Basics of Android Reverse Engineering
According to a report by grandviewresearch, the mobile application market was evaluated at 154.05 billion USD in 2019 and it is growing faster than ever.
To compete better in the market, most application developers have to finish the development in a fixed time frame. This is to make sure production cost of the application is at the minimum while increasing the throughput. In this race of developing applications faster, most applications developers forget about one most important component of application, i.e. Security.
Most Applications still use insecure methods of storing as well as transmitting data over the network. In this article, we will look into techniques of reverse engineering an android application to extract sensitive data which can deal damage to the business.
Mobile Security Framework
Mobile Security framework is an all in one automated tool to analyze and reverse engineer android, ios and windows applications. It is able to perform both static and dynamic analysis on mobile app binaries and zipped source codes. Advanced users can also take advantage of the REST api provided by the MobSf to seamlessly integrate MobSf to DevOps pipeline or CI/CD
We will install the Mobile Security Framework on a linux distribution with provided installation scripts.
First, we need to grab a copy of the framework, we can use git clone tool in command line or download the zipped version from the github repository of the mobile security framework
Type the following command in your terminal to download the repository
You can also download zip as following
After repository is cloned, run the setup script with bash
You will get output Installation complete once setup is done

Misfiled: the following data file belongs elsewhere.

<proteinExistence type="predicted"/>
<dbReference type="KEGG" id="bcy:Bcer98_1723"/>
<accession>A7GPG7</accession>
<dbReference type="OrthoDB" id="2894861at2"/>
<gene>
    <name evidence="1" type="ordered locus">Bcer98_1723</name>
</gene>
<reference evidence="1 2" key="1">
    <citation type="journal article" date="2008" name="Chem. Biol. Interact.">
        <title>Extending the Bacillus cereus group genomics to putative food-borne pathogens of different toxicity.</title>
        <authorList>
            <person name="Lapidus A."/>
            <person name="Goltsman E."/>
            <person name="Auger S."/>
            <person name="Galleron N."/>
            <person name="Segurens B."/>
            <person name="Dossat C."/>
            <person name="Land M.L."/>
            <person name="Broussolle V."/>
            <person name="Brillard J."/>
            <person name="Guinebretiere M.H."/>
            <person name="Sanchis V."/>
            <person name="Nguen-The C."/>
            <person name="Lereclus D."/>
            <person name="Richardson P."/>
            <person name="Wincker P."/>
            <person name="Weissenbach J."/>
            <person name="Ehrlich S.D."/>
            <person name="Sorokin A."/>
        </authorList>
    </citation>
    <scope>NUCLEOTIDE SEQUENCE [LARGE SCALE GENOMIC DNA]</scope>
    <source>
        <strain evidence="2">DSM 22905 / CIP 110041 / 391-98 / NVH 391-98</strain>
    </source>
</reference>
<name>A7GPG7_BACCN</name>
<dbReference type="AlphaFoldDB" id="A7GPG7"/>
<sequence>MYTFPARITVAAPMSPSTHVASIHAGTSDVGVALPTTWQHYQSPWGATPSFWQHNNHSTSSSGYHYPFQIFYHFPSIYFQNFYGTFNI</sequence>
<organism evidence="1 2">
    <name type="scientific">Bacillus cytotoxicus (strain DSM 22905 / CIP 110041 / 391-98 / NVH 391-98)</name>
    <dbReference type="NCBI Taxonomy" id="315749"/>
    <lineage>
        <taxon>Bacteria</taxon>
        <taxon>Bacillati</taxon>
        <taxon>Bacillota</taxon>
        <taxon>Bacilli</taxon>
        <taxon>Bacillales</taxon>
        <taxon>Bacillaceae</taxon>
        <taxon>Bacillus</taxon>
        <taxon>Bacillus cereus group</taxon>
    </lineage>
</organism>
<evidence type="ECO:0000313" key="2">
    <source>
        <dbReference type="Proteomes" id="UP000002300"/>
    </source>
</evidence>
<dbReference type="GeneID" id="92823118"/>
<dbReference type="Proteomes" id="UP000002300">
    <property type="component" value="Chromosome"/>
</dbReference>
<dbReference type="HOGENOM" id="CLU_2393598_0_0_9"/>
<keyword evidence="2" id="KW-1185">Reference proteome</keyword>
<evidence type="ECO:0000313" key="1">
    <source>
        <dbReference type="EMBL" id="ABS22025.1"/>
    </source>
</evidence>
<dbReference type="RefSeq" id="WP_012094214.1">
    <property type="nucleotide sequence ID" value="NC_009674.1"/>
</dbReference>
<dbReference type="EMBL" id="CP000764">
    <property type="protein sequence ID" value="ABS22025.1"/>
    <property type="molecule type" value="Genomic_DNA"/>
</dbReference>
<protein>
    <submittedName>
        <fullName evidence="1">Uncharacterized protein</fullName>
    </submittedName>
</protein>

Now you can simply execute the run.sh script to get the mobsf up and running
As you can see, a local GUI has been started at http://0.0.0.0:8000 for Mobile Security Framework. We can open the URL in the browser to get started.
We will be analyzing the Damn Insecure and Vulnerable Application by Aseem Jhakar from Payatu. You can find more details about the application on payaty's blog.
Application can be downloaded from this url
Once Downloaded, you would need to extract the downloaded tar.gz file and get the apk file.
Next step would be to go to the mobsf home page and upload the apk file.
Once uploaded and analyzed, mobsf will present you with the dashboard containing results of the analysis.
As you can see, the dashboard provides a lot of useful information. In addition to providing file and app information, mobsf also calculates CVSS and security score based on the underlying implementations. MobSF works by first unzipping the apk file, then converting the APK to JAVA and DEX to SMALI, so this can benefit you if you want to analyze the underlying source code that has been reverse engineered by mobsf as well as you can download Java, Smali and the APK manifest file
In the Manifest Analysis section, we can see certain settings enabled for the insecure application with detailed information on the severity of that configuration with full details.